Latest Documents


  • 5-October-2015

    English, PDF, 539kb

    OECD Employment Outlook 2015-Key findings for Colombia

    Colombia has experienced strong and sustained economic growth over the past fifteen years, apart from a short slowdown in 2008 and 2009, and labour market outcomes improved significantly.

    Related Documents
  • 2-October-2015

    English

    Mental Health and Work: Austria

    Tackling mental ill-health of the working-age population is becoming a key issue for labour market and social policies in OECD countries. OECD governments increasingly recognise that policy has a major role to play in keeping people with mental ill-health in employment or bringing those outside of the labour market back to it, and in preventing mental illness. This report on Austria is the eighth in a series of reports looking at how the broader education, health, social and labour market policy challenges identified in Sick on the Job? Myths and Realities about Mental Health and Work (OECD, 2012) are being tackled in a number of OECD countries. It concludes that the Austrian system provides good opportunities in principle for improving labour market inclusion of people with mental ill-health but that structural fragmentation of responsibilities limits the means of the federal government to develop coherent health and work policies. Successful structural reform requires including a range of actors responsible for policy implementation to achieve coordination across institutions and better integrated service delivery.

  • 1-October-2015

    English

    The growing importance of social skills in the labour market

    The fact remains that robots have persistently failed to imitate the most human of skills, such empathy, teamwork, relationship building, etc. While technology may be reducing the demand for some routine skills, it is simultaneously increasing the demand for more difficult-to-automate social skills.

    Related Documents
  • 22-September-2015

    English

    How the Labour Market Drives Mismatch and its Penalties

    Why are workers mismatched in the first place? Many, if not most, students choose a field of study based on what they want to become and do to earn a living. Yet almost four in ten workers end up doing something unrelated. This is sometimes by choice but not always.

    Related Documents
  • 16-September-2015

    English

    Promoting quality apprenticeships: definition and key challenges

    Apprenticeships provide opportunities to build up new skills and knowledge both on and off the job. When they are of high quality, apprenticeships promote a smoother transition from school to work for young people, giving them a good start to their working careers.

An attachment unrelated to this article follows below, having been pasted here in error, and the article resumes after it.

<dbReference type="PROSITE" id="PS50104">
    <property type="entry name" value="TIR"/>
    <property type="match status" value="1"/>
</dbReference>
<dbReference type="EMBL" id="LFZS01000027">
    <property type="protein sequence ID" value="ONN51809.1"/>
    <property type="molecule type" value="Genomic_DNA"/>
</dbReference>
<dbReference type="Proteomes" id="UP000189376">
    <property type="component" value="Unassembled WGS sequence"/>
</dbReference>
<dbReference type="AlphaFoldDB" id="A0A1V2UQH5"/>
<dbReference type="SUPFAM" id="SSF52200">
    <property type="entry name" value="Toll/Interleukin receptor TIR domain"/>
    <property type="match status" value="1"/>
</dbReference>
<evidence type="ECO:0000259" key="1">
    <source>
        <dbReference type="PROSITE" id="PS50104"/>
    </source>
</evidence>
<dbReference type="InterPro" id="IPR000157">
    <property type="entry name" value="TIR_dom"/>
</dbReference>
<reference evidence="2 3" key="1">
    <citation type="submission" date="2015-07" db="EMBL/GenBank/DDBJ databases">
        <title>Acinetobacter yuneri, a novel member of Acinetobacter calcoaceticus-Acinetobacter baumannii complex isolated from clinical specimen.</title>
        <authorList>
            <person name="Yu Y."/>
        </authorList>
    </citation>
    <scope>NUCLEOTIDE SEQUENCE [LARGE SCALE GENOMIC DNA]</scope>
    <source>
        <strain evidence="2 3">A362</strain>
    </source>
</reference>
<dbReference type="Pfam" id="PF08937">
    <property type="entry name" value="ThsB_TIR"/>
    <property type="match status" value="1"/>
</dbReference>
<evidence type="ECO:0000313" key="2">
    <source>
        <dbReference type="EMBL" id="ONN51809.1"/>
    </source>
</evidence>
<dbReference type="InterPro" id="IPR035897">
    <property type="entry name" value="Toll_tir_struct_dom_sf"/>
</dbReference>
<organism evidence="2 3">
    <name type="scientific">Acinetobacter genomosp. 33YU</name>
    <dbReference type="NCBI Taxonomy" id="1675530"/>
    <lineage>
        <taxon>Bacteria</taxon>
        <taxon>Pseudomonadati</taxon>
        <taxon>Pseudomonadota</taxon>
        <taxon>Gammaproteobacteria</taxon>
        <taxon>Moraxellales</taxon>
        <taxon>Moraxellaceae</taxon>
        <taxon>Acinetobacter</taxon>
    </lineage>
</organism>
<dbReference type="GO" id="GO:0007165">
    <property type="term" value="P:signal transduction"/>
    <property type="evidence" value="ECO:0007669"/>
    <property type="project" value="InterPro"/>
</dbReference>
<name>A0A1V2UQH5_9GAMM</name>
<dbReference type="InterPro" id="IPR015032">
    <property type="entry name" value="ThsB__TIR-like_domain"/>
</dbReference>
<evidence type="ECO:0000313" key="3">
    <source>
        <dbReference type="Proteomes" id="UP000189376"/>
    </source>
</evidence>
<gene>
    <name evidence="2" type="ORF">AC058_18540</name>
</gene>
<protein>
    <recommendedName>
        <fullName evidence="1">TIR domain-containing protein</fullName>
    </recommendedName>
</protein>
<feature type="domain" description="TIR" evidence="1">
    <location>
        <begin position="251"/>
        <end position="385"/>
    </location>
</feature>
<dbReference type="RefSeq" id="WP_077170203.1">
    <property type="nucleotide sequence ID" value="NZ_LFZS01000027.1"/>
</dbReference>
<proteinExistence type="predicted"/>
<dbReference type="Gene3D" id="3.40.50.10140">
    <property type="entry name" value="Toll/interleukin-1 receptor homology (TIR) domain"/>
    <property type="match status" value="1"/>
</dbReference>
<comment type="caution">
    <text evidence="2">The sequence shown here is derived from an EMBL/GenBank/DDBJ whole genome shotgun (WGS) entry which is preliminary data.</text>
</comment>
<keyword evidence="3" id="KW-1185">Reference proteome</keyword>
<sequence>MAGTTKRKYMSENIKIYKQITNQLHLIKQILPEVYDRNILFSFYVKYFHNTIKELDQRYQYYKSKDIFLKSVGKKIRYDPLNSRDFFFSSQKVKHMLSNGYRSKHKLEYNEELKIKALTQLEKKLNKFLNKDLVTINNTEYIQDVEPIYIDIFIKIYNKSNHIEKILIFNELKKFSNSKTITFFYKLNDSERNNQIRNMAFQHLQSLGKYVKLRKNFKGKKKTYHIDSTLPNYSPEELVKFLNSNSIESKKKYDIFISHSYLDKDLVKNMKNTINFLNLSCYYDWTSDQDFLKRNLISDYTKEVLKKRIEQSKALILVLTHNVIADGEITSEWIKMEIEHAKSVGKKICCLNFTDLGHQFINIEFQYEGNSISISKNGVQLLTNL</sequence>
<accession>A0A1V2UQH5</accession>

Related Documents
  • 9-September-2015

    English

    Are we getting it right? The importance of assessing and anticipating skill needs

    This blog post looks at the importance of assessing and anticipating skill needs as recent empirical literature warns about the negative impact that skills mismatch can have on individuals and economies as a whole.

    Related Documents
  • 3-September-2015

    English, PDF, 1,945kb

    G20 Labour Markets in 2015: Strengthening the Link between Growth and Employment

    This report, on strengthening the link between Growth and Employment, presents a brief update on recent economic and labour market developments in the G20, looks at the relationship between growth and employment, and discusses how to make the feedback positive and stronger.

    Related Documents
  • 2-September-2015

    English

    A picture of working students in OECD countries

    The combination of work and study has been hailed as crucial to ensure that youth develop the skills required on the labour market so that transitions from school to work are shorter and smoother. As a result, many governments encourage learning on the job, particularly when it comes as part of certified programmes such as vocational education and training pathways (VET) or apprenticeships.

    Related Documents
  • 27-August-2015

    English

    Investing in Youth: Latvia

    This report provides a detailed diagnosis of the youth labour market and education system in Latvia from an international comparative perspective, and offers tailored recommendations to help improve school-to-work transitions. It also provides an opportunity for other countries to learn from the innovative measures that Latvia has taken to strengthen the skills of youth and their employment outcomes, notably through the implementation of a Youth Guarantee.

     

    Also AvailableEgalement disponible(s)
  • 27-August-2015

    English

    Latvia should expand work-based vocational training to boost young people’s job prospects

    Latvia should step up its efforts to improve the employment prospects of young people by continuing to reform its vocational education system and pursuing the commitments made as part of the Youth Guarantee to further reduce the share of young people under 30 who are not in employment, education or training.

    Related Documents
  • << < 1 | 2 | 3 | 4 | 5 | 6 | 7 | 8 | 9 | 10 | 11 | 12 | 13 | 14 | 15 | 16 | 17 | 18 | 19 | 20 | 21 | 22 | 23 | 24 > >>